Air in 90% of China’s cities still not safe for breathing, despite ‘war on pollution’
The “war on pollution” started a year earlier is having some effect, but hazardous emergencies are still in the hundreds.
Only eight of China’s 74 large cities have managed to meet official air safety standards in 2014, according to the Environmental Protection Ministry. This is five cities more than in 2013, when only three cities – Haikou on the island of Hainan, the Tibetan capital of Lhasa and the coastal resort city of Zhoushan – officially met air quality standards.
Seven of the 10 most polluted Chinese cities are around Beijing, despite the capital’s efforts to combat the situation.
There were also “471 environmental emergencies in total in 2014, down 241 from a year earlier,” the ministry also said.
The particles considered to be most harmful to health – PM2.5 – are slowly decreasing, down to 93 micrograms per cubic meter from 106 this year in Beiging, Hebei and Tianjin region last year.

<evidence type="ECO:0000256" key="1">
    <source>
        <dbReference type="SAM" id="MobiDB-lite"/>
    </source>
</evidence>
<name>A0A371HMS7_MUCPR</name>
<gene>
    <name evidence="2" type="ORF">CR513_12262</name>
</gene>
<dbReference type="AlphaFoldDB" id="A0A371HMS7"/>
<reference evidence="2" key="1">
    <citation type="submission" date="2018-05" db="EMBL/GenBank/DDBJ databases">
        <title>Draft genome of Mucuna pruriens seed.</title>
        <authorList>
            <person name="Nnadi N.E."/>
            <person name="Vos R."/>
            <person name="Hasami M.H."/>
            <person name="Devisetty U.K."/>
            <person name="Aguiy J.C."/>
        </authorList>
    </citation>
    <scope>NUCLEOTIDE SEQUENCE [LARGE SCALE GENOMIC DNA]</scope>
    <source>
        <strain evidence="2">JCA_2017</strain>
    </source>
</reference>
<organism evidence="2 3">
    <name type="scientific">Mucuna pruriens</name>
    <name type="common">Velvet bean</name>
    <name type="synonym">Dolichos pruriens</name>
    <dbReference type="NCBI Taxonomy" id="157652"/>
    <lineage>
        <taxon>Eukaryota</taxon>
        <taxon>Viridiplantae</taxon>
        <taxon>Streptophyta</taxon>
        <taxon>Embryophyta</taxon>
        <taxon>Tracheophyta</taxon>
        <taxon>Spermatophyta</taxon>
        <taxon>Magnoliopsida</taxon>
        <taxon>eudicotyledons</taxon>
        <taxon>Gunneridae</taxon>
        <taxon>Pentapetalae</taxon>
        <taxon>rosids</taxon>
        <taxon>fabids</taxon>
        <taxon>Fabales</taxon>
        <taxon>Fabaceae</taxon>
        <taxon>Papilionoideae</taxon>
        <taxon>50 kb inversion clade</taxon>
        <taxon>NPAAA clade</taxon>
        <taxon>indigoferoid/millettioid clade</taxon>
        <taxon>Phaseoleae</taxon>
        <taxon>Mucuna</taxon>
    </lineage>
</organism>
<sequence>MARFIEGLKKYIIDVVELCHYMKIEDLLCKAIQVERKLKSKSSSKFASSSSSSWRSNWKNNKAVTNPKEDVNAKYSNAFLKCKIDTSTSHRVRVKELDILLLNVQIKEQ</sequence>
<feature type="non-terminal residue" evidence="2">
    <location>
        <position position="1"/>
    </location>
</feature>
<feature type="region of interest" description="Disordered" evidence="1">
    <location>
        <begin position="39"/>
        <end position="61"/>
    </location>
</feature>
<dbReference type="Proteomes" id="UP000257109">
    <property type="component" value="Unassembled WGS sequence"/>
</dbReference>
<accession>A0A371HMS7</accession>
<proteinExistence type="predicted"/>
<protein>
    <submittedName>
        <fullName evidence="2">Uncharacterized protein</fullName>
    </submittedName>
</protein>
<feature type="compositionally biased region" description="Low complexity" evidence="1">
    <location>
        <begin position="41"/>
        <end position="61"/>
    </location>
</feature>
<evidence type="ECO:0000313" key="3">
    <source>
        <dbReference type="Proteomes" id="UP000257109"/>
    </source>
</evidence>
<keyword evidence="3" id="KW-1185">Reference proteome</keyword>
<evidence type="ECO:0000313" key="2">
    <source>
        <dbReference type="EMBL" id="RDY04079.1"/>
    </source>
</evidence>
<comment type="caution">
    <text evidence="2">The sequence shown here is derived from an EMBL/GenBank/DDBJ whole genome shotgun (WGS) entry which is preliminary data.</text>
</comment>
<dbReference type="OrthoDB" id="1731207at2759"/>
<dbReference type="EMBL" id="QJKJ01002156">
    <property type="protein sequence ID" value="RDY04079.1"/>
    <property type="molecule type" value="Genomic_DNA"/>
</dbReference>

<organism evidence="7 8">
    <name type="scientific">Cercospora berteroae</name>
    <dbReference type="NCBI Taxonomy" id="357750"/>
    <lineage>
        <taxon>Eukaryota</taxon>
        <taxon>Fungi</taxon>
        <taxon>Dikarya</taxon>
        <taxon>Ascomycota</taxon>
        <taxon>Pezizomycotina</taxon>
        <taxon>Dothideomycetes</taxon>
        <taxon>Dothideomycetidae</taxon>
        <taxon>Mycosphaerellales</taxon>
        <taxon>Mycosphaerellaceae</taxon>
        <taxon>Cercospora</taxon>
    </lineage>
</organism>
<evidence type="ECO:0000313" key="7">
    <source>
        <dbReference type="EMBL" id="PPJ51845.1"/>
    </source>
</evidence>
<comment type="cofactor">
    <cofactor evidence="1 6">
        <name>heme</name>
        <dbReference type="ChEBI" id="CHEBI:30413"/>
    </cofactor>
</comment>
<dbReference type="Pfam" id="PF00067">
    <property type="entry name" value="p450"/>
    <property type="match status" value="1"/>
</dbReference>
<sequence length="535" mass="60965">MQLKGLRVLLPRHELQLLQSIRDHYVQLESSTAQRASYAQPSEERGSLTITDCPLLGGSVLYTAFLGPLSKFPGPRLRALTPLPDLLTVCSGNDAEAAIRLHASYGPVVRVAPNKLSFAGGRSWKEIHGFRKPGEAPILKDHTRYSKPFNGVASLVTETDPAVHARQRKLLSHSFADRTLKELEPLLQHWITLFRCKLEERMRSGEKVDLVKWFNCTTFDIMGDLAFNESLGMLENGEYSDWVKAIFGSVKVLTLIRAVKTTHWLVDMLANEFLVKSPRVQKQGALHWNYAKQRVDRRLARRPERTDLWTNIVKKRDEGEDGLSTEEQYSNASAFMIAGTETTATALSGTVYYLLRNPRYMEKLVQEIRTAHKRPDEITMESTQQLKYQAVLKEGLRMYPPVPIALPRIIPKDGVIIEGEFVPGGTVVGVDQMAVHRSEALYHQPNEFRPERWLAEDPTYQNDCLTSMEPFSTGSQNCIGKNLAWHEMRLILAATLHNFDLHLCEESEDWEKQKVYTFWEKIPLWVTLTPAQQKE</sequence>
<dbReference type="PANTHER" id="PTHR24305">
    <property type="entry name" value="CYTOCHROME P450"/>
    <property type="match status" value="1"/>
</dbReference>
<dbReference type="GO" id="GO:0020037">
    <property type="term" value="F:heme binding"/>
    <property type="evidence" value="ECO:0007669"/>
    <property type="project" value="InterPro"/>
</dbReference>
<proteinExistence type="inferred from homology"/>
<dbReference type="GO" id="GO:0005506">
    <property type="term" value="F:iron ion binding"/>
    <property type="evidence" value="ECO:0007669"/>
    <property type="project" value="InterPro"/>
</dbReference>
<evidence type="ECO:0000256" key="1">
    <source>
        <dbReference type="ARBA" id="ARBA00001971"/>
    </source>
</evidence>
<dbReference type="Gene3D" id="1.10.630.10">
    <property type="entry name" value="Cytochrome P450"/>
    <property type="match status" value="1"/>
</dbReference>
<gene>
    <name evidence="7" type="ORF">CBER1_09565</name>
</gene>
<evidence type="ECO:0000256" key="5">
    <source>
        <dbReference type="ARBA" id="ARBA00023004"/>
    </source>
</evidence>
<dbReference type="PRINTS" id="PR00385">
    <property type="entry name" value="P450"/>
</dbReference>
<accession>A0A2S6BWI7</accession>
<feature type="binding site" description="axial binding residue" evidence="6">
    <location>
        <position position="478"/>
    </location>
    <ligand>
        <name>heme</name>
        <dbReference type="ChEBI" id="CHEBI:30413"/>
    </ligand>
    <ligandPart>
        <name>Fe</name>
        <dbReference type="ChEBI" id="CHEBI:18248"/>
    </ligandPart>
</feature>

But that’s still three times the approved limit of 35 micrograms. China, however, does not expect to reach the safety standard before 2030.
A government official in mid-January blamed the pollution in the southwestern Sichuan province on bacon, of all things. Apparently, levels spiral out of control as locals engage in the age-old tradition of smoking bacon on the eve of the Chinese lunar New Year, which this year will fall on February 19.
Coal production remains another contributor to air pollution – a dirty industry that has earned China a lot of notoriety.
The Hebei province worries the government more than any other place, as six of its cities have all scored off the charts for smog and coal pollution. They alone account for 60 percent of the entire pollution. But the sticking point is to find alternative sources for energy. So far the government has only been shutting down factories.
The one bright spot in all this is the Pearl River Delta: its PM2.5 levels are within the legal and health limits. But the No. 1 pollutant there is ozone.